Leading the Way for a Historical Transition

Surely, human beings are, by far, the smartest species to ever walk the earth, but that hasn’t really kept them from making a mistake every now and then. This has already been proven quite a few times throughout our history, with each testimony practically forcing us to look for a defensive cover. To the world’s credit, we will find just the right answer to our conundrum by bringing regulatory bodies into the fold. Having a well-defined authority across each and every area was a game-changer, as it instantly concealed a lot of our shortcomings, thus allowing us to achieve things that we couldn’t even conceived otherwise. However, sadly enough, the whole utopia was also pretty short-lived, and if we are to address the reasons behind that, it was all technology’s fault. You see, the moment technology and its layered nature took over the scene; it gave people an unprecedented chance at exploiting others for their own benefit. In case this in itself wasn’t enough, the stated dynamic will soon start to materialize on such a scale that it will end up overwhelming our regulatory structure. Nevertheless, after much hullabaloo, a comeback finally seems to be on the cards, and the same is proven by a recent decision on gas-powered vehicles.

Amidst the raging discussion about climate change, California Air Resources Board has made a huge statement by banning the sale of new gasoline-powered vehicles in the state. The rule comes two years after Governor Gavin Newsom shared an intention to put-together “passenger vehicle and truck regulations requiring increasing volumes of new zero-emission vehicles sold in the state towards the target of 100 percent of in-state sales by 2035.” As indicated earlier, the new regulation will break down the bigger ambition into smaller and much more realistic goals. For instance, by 2026, 35 percent of new car sales in the state must be electric vehicles, plug-in hybrids or models with hydrogen fuel cells. By 2030, however, the stated figure must reach the mark of 68 percent before finally taking over the whole pie by 2035. This new framework is expected to trigger a whopping 50 percent drop in pollution from light trucks and cars over the next two decades. Assuming the drop actually happens, it will be a massive win for California, as the transportation sector is responsible for most of its greenhouse gas emissions.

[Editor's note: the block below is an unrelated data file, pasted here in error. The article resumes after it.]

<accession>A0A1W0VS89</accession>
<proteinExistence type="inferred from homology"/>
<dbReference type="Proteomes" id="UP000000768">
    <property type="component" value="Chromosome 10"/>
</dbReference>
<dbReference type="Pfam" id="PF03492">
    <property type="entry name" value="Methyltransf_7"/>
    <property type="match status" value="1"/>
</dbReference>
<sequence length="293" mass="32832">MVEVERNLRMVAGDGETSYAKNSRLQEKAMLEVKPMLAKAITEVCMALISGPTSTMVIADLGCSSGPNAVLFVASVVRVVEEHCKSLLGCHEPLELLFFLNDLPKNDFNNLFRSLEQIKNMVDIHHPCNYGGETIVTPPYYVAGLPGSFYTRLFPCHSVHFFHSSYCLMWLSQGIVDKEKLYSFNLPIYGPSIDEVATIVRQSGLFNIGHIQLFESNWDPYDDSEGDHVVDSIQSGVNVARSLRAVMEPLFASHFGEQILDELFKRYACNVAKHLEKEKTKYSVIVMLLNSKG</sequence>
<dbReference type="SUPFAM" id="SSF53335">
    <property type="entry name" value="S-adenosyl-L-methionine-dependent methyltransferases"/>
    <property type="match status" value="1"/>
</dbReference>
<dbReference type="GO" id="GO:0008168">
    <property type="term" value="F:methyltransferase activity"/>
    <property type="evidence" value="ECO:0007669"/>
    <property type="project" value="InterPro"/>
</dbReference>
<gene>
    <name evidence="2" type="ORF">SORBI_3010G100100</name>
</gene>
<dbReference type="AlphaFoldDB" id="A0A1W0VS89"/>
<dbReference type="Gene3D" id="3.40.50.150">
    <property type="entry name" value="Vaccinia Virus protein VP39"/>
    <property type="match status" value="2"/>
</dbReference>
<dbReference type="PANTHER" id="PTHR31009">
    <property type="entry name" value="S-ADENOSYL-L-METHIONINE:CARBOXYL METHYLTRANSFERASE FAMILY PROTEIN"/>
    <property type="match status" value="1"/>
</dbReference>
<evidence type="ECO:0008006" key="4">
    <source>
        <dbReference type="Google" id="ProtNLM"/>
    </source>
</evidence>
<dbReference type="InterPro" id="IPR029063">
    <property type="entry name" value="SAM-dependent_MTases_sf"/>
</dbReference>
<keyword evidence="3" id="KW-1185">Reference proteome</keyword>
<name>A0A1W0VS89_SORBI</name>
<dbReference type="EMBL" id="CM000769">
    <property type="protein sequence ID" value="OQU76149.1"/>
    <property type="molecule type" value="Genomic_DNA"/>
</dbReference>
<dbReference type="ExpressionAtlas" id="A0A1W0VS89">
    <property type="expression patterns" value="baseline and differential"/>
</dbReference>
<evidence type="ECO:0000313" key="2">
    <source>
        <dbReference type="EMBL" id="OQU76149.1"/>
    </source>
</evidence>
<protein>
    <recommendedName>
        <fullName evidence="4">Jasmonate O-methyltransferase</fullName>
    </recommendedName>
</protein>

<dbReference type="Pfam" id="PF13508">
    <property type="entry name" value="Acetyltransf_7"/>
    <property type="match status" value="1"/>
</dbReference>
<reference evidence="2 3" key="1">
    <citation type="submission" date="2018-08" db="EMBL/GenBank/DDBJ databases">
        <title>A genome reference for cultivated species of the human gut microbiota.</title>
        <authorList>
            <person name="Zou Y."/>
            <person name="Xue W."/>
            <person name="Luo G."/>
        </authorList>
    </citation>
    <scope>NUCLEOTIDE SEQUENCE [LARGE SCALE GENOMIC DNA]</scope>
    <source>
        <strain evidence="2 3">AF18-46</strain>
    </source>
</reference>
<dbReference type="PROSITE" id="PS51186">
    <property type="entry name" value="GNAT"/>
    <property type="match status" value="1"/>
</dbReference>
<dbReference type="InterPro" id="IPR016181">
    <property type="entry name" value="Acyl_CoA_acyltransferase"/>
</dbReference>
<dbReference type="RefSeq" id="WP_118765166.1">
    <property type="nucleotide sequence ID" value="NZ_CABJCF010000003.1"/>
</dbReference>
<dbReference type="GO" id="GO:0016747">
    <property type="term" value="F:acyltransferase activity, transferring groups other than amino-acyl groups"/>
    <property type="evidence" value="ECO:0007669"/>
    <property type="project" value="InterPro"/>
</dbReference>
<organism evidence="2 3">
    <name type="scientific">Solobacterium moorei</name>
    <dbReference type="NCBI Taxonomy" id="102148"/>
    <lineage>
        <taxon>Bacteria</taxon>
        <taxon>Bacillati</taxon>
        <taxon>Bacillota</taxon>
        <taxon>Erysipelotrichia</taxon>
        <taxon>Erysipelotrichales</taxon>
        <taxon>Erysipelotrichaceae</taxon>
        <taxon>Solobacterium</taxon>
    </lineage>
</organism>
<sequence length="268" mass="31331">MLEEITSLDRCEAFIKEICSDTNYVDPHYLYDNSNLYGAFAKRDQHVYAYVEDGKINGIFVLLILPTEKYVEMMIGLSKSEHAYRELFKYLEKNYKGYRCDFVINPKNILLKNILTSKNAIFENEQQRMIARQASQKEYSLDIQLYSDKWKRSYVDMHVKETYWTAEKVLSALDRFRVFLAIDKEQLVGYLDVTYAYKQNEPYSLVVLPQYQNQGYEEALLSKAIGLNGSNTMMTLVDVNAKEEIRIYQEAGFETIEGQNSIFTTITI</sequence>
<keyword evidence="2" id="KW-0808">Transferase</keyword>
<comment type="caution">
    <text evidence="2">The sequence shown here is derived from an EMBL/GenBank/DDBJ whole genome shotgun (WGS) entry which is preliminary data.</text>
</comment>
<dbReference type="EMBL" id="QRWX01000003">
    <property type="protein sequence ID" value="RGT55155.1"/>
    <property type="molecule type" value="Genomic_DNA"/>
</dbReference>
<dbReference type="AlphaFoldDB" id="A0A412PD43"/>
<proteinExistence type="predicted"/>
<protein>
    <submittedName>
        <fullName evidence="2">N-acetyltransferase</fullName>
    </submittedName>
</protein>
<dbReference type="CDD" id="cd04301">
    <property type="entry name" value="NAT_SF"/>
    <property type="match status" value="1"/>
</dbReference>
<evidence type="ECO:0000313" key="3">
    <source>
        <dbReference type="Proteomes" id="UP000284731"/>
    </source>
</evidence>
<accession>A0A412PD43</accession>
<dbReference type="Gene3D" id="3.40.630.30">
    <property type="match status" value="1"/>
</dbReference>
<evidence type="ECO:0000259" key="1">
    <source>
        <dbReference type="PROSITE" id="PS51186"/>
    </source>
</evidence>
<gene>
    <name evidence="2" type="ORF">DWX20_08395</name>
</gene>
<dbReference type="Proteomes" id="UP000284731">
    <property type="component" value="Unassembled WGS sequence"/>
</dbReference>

“The climate crisis is solvable if we focus on the big, bold steps necessary to stem the tide of carbon pollution,” said Gov. Gavin Newsom. “California now has a groundbreaking, world-leading plan to achieve 100% zero-emission vehicle sales by 2035. It’s ambitious, it’s innovative, it’s the action we must take if we’re serious about leaving this planet better off for future generations.”

While California has been the one to take that all-important lead, other US states are understood to be keen on joining the cause sooner rather than later.

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